There’s Always a Hierarchy

Social justice warriorhood is ostensibly about the victimhood of blacks, women, Muslims, transgender people, etc. But it’s also, and ultimately, about ensuring the power dominance of the highly privileged white liberal elite. On the left, identity politics has all but killed and buried old-fashioned class analysis as the matrix for understanding power relationships. If progressive politicos, academics, pundits, funders and activists were more confident in their views, they wouldn’t be so very afraid of engaging with nonprogressive viewpoints. The cultural contradictions of progressivism.

2 Comments for “There’s Always a Hierarchy”

  1. posted by Jorge on

    I remember the days when conservatives understood liberals better than liberals understood conservatives. Things are beginning to slide in the opposite direction.

    The first article is a tedious combination of graduate-level English and caveman-level substantiveness. It would have been of far better use as either an article series or a book–something with which not only follow a long train of thought, but support it with something more factual than opinionated generalizations. That crack at the end about the difficulty of learning and speaking empty jargon is a twisted joke.

    The original subject article of the second link (“Two Roads for the New French Right”, though the excerpt In Dreher’s is okay to stop at, too) is the right way to do it:

    “The left has an old, bad habit of underestimating its adversaries and explaining away their ideas as mere camouflage for despicable attitudes and passions. Such attitudes and passions may be there, but ideas have an autonomous power to shape and channel, to moderate or inflame them.”

    Now like I said, the right’s beginning to fall into the same habit. Why do I think that?

    Because I’ve begun to notice that every time someone on the right gives a “Yes, some on the left are true believers and not just power-mad snowflakes” disclaimer when writing about progressive racial theories (intersectionalism, institutionalized racism, unconscious bias, etc.), that author seems intent on refusing to explore what the progressive mindset on race actually is, what it’s based on, why people could possibly believe it aside from their own sociological grievances.

    I trust it will not surprise people here to read that I think politically active people on both the left and the right share a certain insecurity about their own righteousness on race: they think it is important for other people, not them, to have flawed racial views, and are unwilling to accept their own faults. A real examination into left-wing views on race would force right-wingers to ask uncomfortable questions about themselves. Their faults laid bare, other people could make social decisions about them. That’s a price not everyone is willing to pay, so they remain in ignorance.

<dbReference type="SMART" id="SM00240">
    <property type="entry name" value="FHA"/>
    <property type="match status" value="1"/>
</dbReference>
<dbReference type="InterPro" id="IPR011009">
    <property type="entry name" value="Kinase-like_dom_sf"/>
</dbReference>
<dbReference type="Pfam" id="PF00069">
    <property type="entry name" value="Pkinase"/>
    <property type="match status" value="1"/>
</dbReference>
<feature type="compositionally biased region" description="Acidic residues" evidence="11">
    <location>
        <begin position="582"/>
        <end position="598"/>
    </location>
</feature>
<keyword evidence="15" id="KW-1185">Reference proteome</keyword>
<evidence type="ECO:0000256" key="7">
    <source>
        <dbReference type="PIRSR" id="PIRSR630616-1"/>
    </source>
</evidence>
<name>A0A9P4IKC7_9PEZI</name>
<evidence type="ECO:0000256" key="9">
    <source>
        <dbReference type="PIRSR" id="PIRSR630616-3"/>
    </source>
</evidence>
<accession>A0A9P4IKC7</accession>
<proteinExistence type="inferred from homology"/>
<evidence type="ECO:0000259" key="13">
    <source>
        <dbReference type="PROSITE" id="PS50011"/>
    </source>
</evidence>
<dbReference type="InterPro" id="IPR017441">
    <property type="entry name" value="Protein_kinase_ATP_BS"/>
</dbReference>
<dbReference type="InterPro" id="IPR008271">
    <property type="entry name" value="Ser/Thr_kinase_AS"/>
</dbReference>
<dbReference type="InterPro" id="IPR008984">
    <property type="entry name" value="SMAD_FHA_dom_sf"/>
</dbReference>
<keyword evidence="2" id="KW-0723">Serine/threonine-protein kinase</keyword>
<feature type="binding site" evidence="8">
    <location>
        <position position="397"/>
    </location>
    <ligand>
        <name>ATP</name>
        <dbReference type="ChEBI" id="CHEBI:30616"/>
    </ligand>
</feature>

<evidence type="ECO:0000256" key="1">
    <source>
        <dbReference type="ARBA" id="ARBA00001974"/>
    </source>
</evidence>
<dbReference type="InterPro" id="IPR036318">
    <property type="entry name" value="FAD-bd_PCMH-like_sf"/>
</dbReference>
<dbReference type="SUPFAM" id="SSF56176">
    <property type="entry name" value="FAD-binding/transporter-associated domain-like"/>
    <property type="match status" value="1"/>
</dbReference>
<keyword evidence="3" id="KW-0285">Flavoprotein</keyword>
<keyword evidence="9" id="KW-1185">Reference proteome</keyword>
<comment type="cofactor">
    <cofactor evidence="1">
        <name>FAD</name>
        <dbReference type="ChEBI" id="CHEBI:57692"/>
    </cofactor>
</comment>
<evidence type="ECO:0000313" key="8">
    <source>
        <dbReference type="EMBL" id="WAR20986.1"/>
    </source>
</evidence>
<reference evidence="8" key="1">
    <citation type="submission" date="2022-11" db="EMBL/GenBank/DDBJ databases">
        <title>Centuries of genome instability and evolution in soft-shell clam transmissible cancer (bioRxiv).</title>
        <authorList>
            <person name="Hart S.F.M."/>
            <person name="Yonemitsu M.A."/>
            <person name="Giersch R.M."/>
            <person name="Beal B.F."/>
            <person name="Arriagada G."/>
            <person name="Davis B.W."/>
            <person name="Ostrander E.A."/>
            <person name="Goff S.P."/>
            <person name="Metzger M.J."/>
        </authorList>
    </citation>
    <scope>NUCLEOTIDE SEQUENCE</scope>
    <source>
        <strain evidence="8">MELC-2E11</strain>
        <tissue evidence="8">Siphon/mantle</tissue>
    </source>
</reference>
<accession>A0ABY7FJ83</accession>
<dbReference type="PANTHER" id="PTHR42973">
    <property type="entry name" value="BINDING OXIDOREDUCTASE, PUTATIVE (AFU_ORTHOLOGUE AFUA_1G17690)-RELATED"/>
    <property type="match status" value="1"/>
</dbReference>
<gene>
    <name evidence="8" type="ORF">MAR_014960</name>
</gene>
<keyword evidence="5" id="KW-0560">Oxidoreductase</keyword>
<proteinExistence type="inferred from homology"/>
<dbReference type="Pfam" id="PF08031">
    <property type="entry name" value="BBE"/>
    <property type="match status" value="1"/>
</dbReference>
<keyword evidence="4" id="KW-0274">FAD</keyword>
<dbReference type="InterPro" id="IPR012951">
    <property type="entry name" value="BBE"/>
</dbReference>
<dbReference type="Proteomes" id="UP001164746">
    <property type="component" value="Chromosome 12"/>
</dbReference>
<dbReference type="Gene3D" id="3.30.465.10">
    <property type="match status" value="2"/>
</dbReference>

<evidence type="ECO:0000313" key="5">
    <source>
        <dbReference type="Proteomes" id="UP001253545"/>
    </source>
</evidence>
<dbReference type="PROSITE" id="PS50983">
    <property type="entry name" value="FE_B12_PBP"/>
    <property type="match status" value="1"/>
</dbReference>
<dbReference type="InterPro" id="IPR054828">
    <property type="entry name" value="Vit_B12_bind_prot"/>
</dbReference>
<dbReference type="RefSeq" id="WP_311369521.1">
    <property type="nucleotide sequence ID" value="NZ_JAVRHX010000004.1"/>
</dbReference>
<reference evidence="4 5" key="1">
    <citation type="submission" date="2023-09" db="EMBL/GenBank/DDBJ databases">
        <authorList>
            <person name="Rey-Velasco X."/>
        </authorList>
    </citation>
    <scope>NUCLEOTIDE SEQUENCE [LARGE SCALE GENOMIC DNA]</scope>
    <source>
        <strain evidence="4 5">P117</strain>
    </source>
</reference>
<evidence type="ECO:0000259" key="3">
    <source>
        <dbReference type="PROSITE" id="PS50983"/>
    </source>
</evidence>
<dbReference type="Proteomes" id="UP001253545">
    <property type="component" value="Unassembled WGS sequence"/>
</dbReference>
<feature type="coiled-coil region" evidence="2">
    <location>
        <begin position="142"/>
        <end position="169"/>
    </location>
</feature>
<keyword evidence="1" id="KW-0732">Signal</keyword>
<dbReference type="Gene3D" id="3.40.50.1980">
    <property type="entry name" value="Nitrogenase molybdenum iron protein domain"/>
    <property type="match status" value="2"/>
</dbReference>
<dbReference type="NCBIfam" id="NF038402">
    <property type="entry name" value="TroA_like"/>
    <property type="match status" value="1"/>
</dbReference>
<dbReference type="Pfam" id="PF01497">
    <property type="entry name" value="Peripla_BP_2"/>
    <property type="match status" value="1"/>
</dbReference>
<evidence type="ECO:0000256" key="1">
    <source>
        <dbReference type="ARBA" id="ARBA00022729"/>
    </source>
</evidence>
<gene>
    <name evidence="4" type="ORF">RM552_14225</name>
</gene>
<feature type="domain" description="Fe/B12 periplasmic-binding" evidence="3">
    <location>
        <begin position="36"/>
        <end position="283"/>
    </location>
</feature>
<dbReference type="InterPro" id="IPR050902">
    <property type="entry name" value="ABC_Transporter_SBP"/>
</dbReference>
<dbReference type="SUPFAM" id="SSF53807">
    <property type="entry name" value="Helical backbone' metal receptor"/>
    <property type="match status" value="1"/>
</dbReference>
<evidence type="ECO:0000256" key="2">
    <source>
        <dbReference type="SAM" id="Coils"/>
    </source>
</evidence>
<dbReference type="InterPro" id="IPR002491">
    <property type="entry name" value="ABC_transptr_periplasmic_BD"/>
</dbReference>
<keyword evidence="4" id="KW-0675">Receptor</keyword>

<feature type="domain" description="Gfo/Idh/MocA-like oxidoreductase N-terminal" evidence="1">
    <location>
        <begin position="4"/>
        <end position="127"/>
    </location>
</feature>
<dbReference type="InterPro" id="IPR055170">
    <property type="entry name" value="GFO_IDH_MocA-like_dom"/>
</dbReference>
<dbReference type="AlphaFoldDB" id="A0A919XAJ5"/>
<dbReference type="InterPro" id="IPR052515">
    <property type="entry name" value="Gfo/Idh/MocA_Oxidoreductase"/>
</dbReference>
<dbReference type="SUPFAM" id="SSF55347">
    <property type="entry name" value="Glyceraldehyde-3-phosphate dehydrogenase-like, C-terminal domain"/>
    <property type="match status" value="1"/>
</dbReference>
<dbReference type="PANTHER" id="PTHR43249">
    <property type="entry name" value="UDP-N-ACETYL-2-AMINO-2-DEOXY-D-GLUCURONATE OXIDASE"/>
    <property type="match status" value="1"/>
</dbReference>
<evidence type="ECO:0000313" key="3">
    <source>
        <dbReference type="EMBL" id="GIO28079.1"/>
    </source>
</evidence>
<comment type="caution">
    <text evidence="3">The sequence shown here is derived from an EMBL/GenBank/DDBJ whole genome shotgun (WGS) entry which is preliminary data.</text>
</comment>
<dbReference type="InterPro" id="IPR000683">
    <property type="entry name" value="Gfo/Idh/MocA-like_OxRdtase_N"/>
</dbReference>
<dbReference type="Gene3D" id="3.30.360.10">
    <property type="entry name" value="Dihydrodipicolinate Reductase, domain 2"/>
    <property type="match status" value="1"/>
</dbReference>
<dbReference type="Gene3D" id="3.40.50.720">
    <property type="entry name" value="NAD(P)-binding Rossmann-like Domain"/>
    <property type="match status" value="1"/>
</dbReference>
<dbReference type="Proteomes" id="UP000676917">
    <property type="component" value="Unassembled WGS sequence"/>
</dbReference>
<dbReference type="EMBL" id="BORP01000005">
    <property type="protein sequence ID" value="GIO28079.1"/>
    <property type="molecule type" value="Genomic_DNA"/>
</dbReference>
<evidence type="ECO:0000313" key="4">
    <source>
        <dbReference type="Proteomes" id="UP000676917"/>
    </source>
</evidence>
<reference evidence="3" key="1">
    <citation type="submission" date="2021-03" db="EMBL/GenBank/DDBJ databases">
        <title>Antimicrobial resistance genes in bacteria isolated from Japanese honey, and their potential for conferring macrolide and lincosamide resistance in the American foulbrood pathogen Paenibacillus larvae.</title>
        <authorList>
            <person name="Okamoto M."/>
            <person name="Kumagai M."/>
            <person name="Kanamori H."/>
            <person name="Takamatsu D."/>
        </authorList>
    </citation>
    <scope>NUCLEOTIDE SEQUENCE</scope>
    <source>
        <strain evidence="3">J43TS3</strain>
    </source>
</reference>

2. posted by Jorge on

    “Here’s my main problem with intersectionality: It’s adherents claim the oppressed are sole experts on their oppression, and we must defer to them. But also, it’s not their job to educate you or lead the resistance. Thus we end up with this utter confusion.”

    No confusion. The ruling class must voluntarily genuflect and approach the oppressed classes with humility and respect. The rulers must then give the oppressed classes an outsized influence when deciding how to rule.

    The ideas of personal initiative, individual agency, integration, and meritocracy are rejected by intersectionalists because they believe the deck is stacked against the oppressed in these areas. These systems all promote competition, a system that does not truly respect the individual; competition only respects power, the very quality whole groups are disadvantaged in. This is one reason why many modern liberals have a blind spot for communism.

    Intersectionality is ultimately about dismantling power as a measure of morality, merit, or wisdom. That’s my main problem with it. Worshiping power diminishes respect for the lives of the less powerful. Eliminating power entirely does the same thing to both the most powerful and the least powerful by eliminating the reward for action. What is the difference between a person and an object if there is not some gift that person might be able to provide or experience? What is the purpose of a person performing hard work and great services if there is no cause>effect attached to them?

    Intersectionality has its uses, but it is a very dangerous idea. Everyone who recognizes intersectionality should be prepared to discard it at any time.

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